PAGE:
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2022/23 Undergraduate Module Catalogue

ENGL2100 Style and Authorship

20 creditsClass Size: 30

School of English

Module manager: Dr Mel Evans

Taught: Semester 1 (Sep to Jan) View Timetable

Year running 2022/23

This module is not approved as a discovery module

Module summary

The question of ‘who wrote what’ remains a pervasive and complex question within linguistics and literary studies. Drawing on developments in digital tools and critical frameworks, this module allows students to investigate what constitutes ‘authorial style’ in a range of texts and genres. The module introduces the history of authorship investigation in English language texts and outlines the current state-of-the-art in areas such as forensic linguistics and computational stylistics. Students will think critically about the social value of authorship (e.g. why does it matter what Shakespeare, or whoever, did, or didn’t, write?) and the ideologies often bound up with expectations and interpretations of language style and social categories, such as gender. The module provides students with training in digital tools and software, giving opportunities for hands-on experience in digital text analysis, mark-up language, programming languages and corpus linguistic software.


The module will develop students’ understanding of the theoretical and methodological dimensions of investigating linguistic style and authorship, focussing on examples of English language from the present and the past, and provide practical experience in relevant digital tools and applications.
The main objectives are:
To introduce students to the key concepts of style and authorship from a linguistic perspective
To enable students to investigate style and authorship in a range of text types, from the past and present, and from literary and non-literary genres
To promote a critical approach to ideologies around language use and its social connotations, such as stylistic stereotypes around gender, race and class.
To provide students with digital skills and literacies relevant to digital stylometric and stylistic analyses, which are also transferable to post-degree employability contexts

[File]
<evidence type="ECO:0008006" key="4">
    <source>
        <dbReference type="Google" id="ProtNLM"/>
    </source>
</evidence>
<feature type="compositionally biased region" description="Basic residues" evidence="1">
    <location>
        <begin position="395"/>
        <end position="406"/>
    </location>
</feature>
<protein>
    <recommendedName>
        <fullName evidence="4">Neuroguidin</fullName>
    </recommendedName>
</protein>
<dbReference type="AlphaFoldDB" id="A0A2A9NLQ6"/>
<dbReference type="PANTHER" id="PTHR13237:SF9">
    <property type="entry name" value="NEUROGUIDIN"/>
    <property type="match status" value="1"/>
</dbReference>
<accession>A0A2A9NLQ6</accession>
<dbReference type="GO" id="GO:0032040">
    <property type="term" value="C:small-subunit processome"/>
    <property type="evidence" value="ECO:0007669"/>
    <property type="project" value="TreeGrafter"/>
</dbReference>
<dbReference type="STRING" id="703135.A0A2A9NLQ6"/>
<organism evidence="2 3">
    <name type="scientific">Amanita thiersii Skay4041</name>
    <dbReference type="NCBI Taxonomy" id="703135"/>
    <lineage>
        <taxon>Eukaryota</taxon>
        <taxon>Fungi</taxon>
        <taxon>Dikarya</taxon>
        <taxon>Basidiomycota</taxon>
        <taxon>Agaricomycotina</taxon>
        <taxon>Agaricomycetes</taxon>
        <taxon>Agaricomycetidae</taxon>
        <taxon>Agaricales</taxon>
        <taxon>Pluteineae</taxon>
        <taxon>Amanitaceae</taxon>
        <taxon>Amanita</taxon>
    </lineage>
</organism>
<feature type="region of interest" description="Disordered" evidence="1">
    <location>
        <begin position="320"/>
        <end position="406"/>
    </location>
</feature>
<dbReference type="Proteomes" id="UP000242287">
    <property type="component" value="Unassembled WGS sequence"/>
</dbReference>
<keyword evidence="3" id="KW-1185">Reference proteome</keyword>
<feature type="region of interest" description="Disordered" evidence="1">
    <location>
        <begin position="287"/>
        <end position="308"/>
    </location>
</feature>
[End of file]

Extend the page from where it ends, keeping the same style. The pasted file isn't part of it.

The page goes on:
Learning outcomes
1. Demonstrate knowledge and understanding of the ways in which style, identity and authorship have been conceptualised and investigated in English language texts
2. Able to select and apply appropriate analytical digital tools and approaches relevant for the analysis of style and authorship
3. Critically engage with scholarship and wider social views around authorship and style stereotypes
4. Compare, contrast and critique frameworks relevant to authorial style
5. Design and develop investigative approaches in response to research questions about style and authorship
6. Develop digital skills and literacies linked to text analysis

Skills outcomes
Experience in the investigation of authorial style
The ability to analyse literary and non-literary texts using close-reading techniques and digital tools


The module covers a range of genres and texts from different historical periods, with a focus on early modern, late modern and present-day evidence. This will include literary authors such as William Shakespeare and Aphra Behn, alongside evidence from non-literary digital corpora and other online resources.
The scholarship will draw on researchers within linguistics (e.g. Asif Agha, Barbara Johnstone), digital humanities (e.g. Ted Underwood), computational stylistics (e.g. Hugh Craig) and literary scholarship (e.g. Harold Love), providing students with an interdisciplinary perspective on the treatment of authorial style.

Teaching methods

Delivery typeNumberLength hoursStudent hours
On-line Learning41.004.00
Private study hours180.00
Total Contact hours20.00
Total hours (100hr per 10 credits)200.00

Private study

Private study includes: wider reading and research (65 hrs); developing digital skills (23hrs); preparing for seminars (32hrs); contributing to portfolio (20hrs); preparing assignments (40hrs)

Opportunities for Formative Feedback

Students will have preparatory tasks for each seminar and online workshop, with formative feedback provided from staff and peers for each session.
Students will complete a reflective log on their experience of using digital tools, and receive recorded spoken feedback on each entry as the course progresses.
Students will get group feedback on their progress at key milestones on the module
Students will receive formative feedback from their tutor and peers on their essay plan and rationale

Methods of assessment

Assessment typeNotes% of formal assessment
Essay3000 word Essay70.00
Reflective logAccount of digital tools and skills development during module30.00
Total percentage (Assessment Coursework)100.00

Normally resits will be assessed by the same methodology as the first attempt, unless otherwise stated

Reading list

The reading list is available from the Library website

Last updated: 29/04/2022 15:24:12


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